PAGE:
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A law stating that the strain in a solid is proportional to the applied stress within the elastic limit of that solid.
‘In addition to his research in pure mathematics, Hedrick was also interested in applications of mathematics and he wrote papers on a generalised form of Hooke's law and the transmission of heat in boilers.’
‘Hooke's law is based on the observation that, for many materials, there is a linear relationship between stress (force per unit area) and strain. Materials that obey Hooke's law when stressed are defined as being elastic.’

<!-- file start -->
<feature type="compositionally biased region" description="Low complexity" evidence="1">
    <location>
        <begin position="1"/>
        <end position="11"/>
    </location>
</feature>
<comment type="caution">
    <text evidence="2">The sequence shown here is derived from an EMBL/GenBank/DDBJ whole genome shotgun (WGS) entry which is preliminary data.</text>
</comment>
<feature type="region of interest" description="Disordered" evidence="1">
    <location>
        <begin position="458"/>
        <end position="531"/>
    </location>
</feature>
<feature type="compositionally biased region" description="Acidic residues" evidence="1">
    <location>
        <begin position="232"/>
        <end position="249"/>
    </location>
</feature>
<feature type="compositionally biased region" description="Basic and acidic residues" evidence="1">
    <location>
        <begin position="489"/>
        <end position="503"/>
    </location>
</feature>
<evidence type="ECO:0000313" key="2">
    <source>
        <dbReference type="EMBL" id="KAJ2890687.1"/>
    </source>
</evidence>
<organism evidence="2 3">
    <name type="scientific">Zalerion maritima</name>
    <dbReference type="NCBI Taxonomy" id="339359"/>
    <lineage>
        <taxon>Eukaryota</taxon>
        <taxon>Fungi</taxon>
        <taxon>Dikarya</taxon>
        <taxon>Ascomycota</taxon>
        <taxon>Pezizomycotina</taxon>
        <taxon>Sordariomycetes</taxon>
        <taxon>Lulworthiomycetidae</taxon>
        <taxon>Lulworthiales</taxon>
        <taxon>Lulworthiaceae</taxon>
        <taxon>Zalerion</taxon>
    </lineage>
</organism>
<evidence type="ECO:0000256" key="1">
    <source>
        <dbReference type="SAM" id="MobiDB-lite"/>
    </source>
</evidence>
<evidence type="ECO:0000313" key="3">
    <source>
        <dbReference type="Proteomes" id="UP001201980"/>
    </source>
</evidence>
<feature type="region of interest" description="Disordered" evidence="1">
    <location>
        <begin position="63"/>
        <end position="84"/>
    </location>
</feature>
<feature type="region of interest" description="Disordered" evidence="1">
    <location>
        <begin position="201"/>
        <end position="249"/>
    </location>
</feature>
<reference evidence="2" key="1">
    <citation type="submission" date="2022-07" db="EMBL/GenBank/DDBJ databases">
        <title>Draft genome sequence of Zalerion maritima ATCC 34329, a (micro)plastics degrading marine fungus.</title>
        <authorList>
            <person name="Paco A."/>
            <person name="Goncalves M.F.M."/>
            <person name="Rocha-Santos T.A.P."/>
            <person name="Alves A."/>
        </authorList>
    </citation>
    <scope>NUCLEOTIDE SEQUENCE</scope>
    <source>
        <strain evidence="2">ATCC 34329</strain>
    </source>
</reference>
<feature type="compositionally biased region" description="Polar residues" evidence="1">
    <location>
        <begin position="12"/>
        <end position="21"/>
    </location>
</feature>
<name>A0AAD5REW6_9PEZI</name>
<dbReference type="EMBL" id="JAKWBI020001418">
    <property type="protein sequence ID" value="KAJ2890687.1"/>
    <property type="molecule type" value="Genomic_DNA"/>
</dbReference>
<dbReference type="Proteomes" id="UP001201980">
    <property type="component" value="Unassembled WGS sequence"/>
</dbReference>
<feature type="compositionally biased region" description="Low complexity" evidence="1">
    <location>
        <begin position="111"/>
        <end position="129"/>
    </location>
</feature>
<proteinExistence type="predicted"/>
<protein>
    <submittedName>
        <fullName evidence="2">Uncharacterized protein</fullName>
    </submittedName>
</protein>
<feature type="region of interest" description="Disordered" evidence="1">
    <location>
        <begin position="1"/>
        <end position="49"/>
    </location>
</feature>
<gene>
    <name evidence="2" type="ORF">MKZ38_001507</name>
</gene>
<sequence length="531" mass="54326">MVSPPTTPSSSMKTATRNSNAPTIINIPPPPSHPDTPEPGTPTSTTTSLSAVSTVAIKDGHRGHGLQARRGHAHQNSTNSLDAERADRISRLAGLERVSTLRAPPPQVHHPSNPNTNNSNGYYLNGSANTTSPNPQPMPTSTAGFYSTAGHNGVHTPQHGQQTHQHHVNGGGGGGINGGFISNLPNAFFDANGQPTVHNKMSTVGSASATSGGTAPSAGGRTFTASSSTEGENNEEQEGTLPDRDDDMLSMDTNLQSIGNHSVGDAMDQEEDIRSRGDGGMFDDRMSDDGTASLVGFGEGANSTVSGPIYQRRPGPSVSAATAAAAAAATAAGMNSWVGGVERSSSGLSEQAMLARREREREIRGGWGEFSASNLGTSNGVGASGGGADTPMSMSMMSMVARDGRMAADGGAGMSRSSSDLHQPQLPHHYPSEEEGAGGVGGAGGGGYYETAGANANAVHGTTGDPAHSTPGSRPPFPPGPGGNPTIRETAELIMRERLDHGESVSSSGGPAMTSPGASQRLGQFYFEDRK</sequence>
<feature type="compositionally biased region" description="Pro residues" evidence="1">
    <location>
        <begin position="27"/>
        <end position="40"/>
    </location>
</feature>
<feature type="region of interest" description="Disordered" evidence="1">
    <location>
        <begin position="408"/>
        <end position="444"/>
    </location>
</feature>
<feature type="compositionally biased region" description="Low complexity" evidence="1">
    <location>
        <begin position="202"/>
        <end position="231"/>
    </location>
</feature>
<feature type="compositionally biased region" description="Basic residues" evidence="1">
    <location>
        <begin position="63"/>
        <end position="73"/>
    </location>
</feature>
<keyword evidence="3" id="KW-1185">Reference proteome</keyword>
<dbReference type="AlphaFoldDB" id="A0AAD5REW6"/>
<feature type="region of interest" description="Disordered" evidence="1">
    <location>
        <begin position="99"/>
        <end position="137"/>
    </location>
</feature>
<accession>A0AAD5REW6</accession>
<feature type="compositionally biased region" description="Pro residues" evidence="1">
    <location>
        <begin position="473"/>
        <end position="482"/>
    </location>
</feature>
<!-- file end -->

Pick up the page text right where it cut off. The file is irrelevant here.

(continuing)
‘This means that the elastic components (interdoublet linkages) do not exhibit linear Hooke's law behavior.’
‘Within the elastic range, the stress-strain relation of concrete obeyed Hooke's law, while the stress-strain behavior of soil followed the hyperbolic function of Duncan and Chang.’
‘In 1660 he discovered an instance of Hooke's law while working on designs for the balance springs of clocks.’